So what’s this new one like? Well, first impressions are unfortunately a tad more toylike than the average Bachmann vehicle, not helped by the unpainted metal buffer heads.  The lettering, although probably based on a photo, looks somehow vaguely unconvincing.  Look closely at the top capping, and two things become evident:  the top capping is of too thick a section, and the little gussets under it aren’t of the correct triangular section.

At this point and before I go any further,  I should probably refer you to my approach to critique of RTR models, outlined in  https://windcutter.wordpress.com/2011/10/20/criticism-choices-fact-and-opinion/

So anyway, now to the bit that’ll have the eye-rolling smileys doing overtime…  Once I’d had a Vernier on it and compared it with equivalent models, the excess in that top capping proved to be less than half a millimetre –  and yet it’s apparent every time I look at it.  I’m sure that on a layout, and especially once weathered, it would be much less noticeable.  The shape of those gussets is certainly barely perceptible, and it would take a matter of a few minutes to trim them down if you were bothered.  Although neither shortcoming is exactly a showstopper, I do find it faintly incredible that Hornby have taken what must be one of the simplest wagon bodies in railway history and introduced two needless errors into it.  I’m sorry if there seems a lack of positives to report, but there’s not a lot else to say about it; it is after all just a basic box with very little to actually get right.

Below decks though, things are thankfully much more encouraging.  The chassis has the correct 9 foot wheelbase, nicely moulded heavy duty springs, axleguards and ‘boxes and most pleasingly, the distinctive ‘over centre’ hand lever with drop link, fitted to improve  leverage for the heavier 27 ton load that these vehicles were designed for. One peculiarity, visible here, is the presence of a vestigial vacuum pipe, which even crosses over under the wagon but is a tad irrelevant to this type of wagon:

For this shot, I also swapped the wheels for Gibsons, which as well as their finer profile, also improve the appearance by being blackened.  What’s not so evident here is that the body support brackets protrude slightly more than they should.  Overall though, it’s a pleasing rendition of the ‘as built’ underframe of the earliest diagrams, and for my money that justifies the additional price over the Bachmann equivalent, which runs on one of their standard mineral chassis.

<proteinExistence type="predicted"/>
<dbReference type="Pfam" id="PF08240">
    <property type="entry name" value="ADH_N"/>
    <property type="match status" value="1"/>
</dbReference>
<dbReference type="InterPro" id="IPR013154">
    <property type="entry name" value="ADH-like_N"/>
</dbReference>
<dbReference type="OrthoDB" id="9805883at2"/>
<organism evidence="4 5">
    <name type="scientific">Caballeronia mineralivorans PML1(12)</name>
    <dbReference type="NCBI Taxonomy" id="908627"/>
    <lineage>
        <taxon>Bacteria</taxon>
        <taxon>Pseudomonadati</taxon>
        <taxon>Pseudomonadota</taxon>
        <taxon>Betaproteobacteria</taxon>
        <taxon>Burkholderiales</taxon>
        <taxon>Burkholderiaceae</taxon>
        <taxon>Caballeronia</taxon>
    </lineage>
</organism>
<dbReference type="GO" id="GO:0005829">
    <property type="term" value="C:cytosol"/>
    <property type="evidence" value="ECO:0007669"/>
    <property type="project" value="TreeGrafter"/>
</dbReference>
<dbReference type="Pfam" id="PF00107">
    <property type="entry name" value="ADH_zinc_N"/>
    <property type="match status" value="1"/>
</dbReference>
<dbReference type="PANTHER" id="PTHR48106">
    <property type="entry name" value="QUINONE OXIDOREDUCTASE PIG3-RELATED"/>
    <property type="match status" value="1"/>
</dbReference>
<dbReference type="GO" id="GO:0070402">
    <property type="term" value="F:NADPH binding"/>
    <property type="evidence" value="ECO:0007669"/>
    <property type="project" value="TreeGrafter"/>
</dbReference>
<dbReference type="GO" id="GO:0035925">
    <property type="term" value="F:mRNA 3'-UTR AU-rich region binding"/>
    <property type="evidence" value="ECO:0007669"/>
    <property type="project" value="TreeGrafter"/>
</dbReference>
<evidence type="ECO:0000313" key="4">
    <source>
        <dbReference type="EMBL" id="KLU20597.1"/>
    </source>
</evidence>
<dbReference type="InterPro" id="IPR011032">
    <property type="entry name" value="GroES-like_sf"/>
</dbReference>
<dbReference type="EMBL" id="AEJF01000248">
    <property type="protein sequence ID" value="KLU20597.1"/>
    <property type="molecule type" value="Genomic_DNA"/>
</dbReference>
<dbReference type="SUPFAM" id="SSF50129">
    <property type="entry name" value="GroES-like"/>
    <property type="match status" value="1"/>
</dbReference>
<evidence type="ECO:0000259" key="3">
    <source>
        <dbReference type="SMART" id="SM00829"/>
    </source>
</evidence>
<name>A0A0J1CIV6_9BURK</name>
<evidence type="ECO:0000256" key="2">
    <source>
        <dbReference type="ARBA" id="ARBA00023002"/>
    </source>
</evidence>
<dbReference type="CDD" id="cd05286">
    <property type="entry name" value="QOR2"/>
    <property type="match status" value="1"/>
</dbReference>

Overall, this is a model that leaves me with an impression of adequacy rather than brilliance; Hornby can (and do) do rather better.  For the average buyer who wants something different to yet another rake of 16 tonners, it’ll be plenty good enough.  Whether that average buyer will think the additional cost worthwhile though is a moot point, particularly when discounting can further raise the differential.  Another trick that Hornby have missed is that they could have modelled the low body variant, which was much more common than this high body diagram.  Both of the earliest introductions however have numbers from low body wagons, and to be honest, I have to wonder if they even know that there are two heights involved.

As an aside (and the reason why this model is of particular interest to me), one of my medium term aims is to build up a small fleet of tipplers. They’re quite an interesting design in that the total of slightly less than 10,000 was built with two body heights, to two wheelbases and (basically) two forms of brakegear.

The model below was done some years ago as a sort of  statement of intent in that direction; it’s basically a Parkside PC63 kit but with the vac brake gear left off in order to represent one of a batch that were rather oddly built with full 8-shoe brakegear, but unfitted.  In the early ’70s they were finally upgraded to full VB and passed into Mendip stone traffic, but for the period I’m modelling, I can justify a handful in this original form.

Before the announcement of this new model, the fleet was intended to be composed of bodies from Parkside, Hornby (modified 0riginal) and MTK, with kitbashed underframe parts.  Although the variety of running gear to be found under the tipplers means that that will still be necessary, the chassis of the new model is plenty good enough for me to use it under some of them. Hopefully I’ll be able to get hold of some at a price that doesn’t make my eyes water.